/* ---- Google Analytics Code Below */

Sunday, July 25, 2021

Which Companies are Transforming Work?

Useful thoughts.    What have we really transformed to? 

Readers Ask: Which Companies Are Transforming Work?   by Kristen Senz  in HBSWK

Joseph Fuller answers readers' questions about automation, virtual internships, and the future of work on Working Knowledge’s “Office Hours” series.

The COVID-19 pandemic accelerated workforce shifts that had been gaining momentum before the public health crisis, thrusting employers and workers into a new era within months.

Joseph Fuller, a professor at Harvard Business School and co-leader of the School’s Managing the Future of Work initiative, recently answered reader questions on Instagram, as part of our ongoing “Office Hours” series.

Fuller’s research probes the "skills gap" and the paradox that many employers struggle to fill jobs while millions of Americans remain unemployed, underemployed, or have left the workforce. He has also written about the caregiving roles of employees and strengthening the education-to-work pipeline.

The following is a transcript of questions posed by Instagram users and Fuller’s answers:

Should we be worried about the current “worker shortage”?

"We should absolutely be worried about the current worker shortage, for three or four reasons. One is it reflects in part stagnation and actually decline of the workforce participation rate. We have a large number of prime working age adults, particularly males, who are neither in school, in employment, or somehow involved in the criminal justice system. They’re just not working.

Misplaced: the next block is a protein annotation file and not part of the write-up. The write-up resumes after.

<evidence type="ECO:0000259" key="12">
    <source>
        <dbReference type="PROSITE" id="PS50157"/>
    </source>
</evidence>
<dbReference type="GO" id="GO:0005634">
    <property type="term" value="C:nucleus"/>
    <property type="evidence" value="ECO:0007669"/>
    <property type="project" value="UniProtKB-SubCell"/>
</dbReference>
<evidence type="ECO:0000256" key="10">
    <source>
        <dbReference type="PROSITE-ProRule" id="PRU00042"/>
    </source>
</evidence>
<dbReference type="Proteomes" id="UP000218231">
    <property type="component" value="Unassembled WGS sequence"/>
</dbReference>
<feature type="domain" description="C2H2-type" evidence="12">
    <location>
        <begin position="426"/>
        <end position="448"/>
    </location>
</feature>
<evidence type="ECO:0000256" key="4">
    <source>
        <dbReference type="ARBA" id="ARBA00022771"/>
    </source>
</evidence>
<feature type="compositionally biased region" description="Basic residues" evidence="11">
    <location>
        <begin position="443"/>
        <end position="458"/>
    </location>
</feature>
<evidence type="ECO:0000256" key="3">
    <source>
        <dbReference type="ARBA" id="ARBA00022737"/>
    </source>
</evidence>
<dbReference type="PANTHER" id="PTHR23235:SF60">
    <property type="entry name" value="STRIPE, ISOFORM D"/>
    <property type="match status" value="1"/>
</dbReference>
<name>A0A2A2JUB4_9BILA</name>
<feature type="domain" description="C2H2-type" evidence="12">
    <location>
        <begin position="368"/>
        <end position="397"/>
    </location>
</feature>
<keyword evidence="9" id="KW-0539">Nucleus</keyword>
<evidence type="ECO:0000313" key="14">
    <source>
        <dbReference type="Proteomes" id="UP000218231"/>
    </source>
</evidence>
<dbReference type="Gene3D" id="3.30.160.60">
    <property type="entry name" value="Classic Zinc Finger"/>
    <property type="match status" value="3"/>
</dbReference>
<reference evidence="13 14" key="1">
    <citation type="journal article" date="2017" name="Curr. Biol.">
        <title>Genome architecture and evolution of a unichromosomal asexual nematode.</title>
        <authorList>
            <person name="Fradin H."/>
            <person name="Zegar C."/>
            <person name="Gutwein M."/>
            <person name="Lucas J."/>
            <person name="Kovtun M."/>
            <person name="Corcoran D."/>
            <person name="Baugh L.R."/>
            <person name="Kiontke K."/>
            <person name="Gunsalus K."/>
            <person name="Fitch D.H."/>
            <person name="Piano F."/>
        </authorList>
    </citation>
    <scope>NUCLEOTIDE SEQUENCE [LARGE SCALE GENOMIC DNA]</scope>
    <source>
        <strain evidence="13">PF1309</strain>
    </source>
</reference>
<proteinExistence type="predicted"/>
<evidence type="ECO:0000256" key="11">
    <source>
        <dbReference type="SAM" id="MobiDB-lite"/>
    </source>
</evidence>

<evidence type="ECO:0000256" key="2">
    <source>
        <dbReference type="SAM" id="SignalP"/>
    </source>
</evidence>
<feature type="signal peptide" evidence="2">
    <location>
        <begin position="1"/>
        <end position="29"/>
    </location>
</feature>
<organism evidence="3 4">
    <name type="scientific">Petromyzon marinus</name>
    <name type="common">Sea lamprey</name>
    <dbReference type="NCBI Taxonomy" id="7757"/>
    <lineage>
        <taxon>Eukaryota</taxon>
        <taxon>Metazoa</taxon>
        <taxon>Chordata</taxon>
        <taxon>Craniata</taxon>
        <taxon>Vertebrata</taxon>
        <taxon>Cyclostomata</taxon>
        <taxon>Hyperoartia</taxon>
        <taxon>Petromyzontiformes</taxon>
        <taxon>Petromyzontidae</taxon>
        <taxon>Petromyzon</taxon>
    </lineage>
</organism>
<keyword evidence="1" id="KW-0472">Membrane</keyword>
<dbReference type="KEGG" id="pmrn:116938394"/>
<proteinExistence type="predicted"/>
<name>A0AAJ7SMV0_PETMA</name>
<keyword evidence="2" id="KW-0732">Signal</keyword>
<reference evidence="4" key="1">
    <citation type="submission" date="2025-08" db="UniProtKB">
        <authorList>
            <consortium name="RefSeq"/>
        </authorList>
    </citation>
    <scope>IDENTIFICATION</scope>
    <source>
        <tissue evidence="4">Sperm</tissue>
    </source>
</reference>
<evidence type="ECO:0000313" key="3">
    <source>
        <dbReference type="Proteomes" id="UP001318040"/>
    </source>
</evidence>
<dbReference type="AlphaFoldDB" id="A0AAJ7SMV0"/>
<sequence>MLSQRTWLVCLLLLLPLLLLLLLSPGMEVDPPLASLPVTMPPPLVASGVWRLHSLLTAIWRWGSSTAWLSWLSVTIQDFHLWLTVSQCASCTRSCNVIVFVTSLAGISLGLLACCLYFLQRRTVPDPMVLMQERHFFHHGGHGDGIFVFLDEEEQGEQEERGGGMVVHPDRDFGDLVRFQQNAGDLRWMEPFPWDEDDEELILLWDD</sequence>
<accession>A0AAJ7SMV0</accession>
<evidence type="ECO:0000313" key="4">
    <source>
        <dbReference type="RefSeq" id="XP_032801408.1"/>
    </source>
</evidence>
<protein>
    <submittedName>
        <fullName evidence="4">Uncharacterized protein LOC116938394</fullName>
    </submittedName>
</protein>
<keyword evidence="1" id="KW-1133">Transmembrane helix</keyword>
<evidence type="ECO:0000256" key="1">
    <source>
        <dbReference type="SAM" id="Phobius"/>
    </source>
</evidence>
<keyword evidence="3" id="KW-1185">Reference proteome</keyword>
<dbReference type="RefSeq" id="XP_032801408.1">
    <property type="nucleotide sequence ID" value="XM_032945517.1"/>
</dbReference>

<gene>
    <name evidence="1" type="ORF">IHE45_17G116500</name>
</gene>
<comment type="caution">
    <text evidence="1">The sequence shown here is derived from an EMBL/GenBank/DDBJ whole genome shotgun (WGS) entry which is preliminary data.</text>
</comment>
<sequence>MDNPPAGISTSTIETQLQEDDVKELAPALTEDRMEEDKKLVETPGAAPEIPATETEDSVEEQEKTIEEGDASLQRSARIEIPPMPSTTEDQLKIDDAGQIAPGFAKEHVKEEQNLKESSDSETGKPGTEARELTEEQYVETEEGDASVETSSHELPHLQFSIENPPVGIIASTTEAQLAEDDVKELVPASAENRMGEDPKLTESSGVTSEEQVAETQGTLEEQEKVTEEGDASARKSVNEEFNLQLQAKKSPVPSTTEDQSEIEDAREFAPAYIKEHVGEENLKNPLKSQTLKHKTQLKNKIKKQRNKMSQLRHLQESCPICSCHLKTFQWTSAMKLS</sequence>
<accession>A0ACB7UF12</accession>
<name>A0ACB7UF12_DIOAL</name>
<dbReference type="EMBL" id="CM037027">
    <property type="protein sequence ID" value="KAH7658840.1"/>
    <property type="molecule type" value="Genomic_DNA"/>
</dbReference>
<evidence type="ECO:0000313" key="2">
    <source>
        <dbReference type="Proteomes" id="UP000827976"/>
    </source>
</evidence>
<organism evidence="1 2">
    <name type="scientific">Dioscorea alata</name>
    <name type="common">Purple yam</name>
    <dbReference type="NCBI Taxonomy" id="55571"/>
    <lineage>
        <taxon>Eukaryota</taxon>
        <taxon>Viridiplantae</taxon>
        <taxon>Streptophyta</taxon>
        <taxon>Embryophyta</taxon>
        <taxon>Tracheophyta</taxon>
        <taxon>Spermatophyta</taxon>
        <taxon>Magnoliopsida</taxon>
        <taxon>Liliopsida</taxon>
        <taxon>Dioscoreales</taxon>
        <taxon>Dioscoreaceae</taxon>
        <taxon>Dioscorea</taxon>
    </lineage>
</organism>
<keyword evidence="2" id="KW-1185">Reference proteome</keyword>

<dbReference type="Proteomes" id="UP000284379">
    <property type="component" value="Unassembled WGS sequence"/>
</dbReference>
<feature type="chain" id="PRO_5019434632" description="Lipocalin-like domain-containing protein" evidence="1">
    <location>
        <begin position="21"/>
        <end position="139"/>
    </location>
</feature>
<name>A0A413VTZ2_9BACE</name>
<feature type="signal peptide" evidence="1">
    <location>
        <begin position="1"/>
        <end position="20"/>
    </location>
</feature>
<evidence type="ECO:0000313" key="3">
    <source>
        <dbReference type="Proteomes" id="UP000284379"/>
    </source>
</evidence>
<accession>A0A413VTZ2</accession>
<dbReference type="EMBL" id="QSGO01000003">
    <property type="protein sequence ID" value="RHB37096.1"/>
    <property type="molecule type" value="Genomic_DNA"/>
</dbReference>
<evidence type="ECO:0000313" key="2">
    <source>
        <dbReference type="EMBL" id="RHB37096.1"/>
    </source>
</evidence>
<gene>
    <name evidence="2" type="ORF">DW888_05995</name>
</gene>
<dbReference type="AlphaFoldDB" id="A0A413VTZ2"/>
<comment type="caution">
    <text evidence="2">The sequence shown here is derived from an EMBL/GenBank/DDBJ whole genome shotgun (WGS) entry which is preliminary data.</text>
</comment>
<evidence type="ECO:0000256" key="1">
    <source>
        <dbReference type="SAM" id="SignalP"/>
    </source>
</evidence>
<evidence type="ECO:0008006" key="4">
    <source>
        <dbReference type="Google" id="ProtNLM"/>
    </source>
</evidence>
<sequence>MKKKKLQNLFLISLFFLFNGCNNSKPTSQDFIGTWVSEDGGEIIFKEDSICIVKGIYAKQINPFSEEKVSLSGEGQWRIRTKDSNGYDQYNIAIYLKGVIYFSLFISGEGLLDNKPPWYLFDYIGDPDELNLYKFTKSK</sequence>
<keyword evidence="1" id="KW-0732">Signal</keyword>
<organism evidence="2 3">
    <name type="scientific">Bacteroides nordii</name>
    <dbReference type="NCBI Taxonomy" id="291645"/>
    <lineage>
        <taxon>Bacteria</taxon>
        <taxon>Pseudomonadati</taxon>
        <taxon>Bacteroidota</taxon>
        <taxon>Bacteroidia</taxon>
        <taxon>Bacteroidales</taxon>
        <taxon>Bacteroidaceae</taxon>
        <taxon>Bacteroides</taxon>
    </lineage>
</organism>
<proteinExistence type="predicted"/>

"The second is that a lot of the shortage of workers is coming in the form of digital natives who can deal with the types of technologies that are going to be more and more prevalent in the workplace. We do a very poor job of teaching that in the United States—giving people a basic familiarity with digital technology that they’re going to need going forward.

"The final thing is that a lot of this shortage covers up the fact that there’s a significant population of lower-skilled, lower educational-attainment workers out there, many who speak English as a second language, who have worked in service industries that have been very, very badly damaged by COVID. They’re going to have a hard time finding work that accommodates their skills and pays them decently going forward."

Are there any companies standing out from the others in how they’re transforming work?

"Through COVID, the two companies that jump out at me as being most innovative in their work practices and in mobilizing people are companies of great size that have been hugely affected by COVID positively—namely, Walmart and Amazon.

"I know those are not always companies that people view favorably in terms of work, but in the last 10 years, Walmart has been an amazing innovator in the space in terms of skills development and upskilling its own workforce. Amazon has shown incredible resilience in scaling up its workforce and using technology to make people more productive and to enhance workplace safety."

Is automation a threat to jobs? If so, how should government, business, and employees respond? ... 

No comments: